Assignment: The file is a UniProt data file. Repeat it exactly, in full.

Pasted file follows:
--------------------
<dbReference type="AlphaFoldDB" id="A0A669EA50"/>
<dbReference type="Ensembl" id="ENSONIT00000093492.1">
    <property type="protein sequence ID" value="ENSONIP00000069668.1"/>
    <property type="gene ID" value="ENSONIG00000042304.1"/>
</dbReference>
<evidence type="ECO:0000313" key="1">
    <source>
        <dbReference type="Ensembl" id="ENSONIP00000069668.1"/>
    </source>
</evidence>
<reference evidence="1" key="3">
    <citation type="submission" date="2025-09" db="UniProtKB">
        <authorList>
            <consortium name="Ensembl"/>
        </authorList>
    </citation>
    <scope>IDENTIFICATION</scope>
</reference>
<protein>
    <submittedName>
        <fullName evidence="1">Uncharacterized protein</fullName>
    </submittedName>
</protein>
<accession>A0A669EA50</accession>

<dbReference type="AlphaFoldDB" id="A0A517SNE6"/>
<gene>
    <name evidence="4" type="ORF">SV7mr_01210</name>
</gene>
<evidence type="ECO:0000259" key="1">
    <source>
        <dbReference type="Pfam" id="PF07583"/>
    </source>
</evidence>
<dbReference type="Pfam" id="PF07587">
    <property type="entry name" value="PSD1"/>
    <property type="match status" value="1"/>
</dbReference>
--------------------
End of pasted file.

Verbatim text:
<dbReference type="AlphaFoldDB" id="A0A669EA50"/>
<dbReference type="Ensembl" id="ENSONIT00000093492.1">
    <property type="protein sequence ID" value="ENSONIP00000069668.1"/>
    <property type="gene ID" value="ENSONIG00000042304.1"/>
</dbReference>
<evidence type="ECO:0000313" key="1">
    <source>
        <dbReference type="Ensembl" id="ENSONIP00000069668.1"/>
    </source>
</evidence>
<reference evidence="1" key="3">
    <citation type="submission" date="2025-09" db="UniProtKB">
        <authorList>
            <consortium name="Ensembl"/>
        </authorList>
    </citation>
    <scope>IDENTIFICATION</scope>
</reference>
<protein>
    <submittedName>
        <fullName evidence="1">Uncharacterized protein</fullName>
    </submittedName>
</protein>
<accession>A0A669EA50</accession>

<dbReference type="AlphaFoldDB" id="A0A517SNE6"/>
<gene>
    <name evidence="4" type="ORF">SV7mr_01210</name>
</gene>
<evidence type="ECO:0000259" key="1">
    <source>
        <dbReference type="Pfam" id="PF07583"/>
    </source>
</evidence>
<dbReference type="Pfam" id="PF07587">
    <property type="entry name" value="PSD1"/>
    <property type="match status" value="1"/>
</dbReference>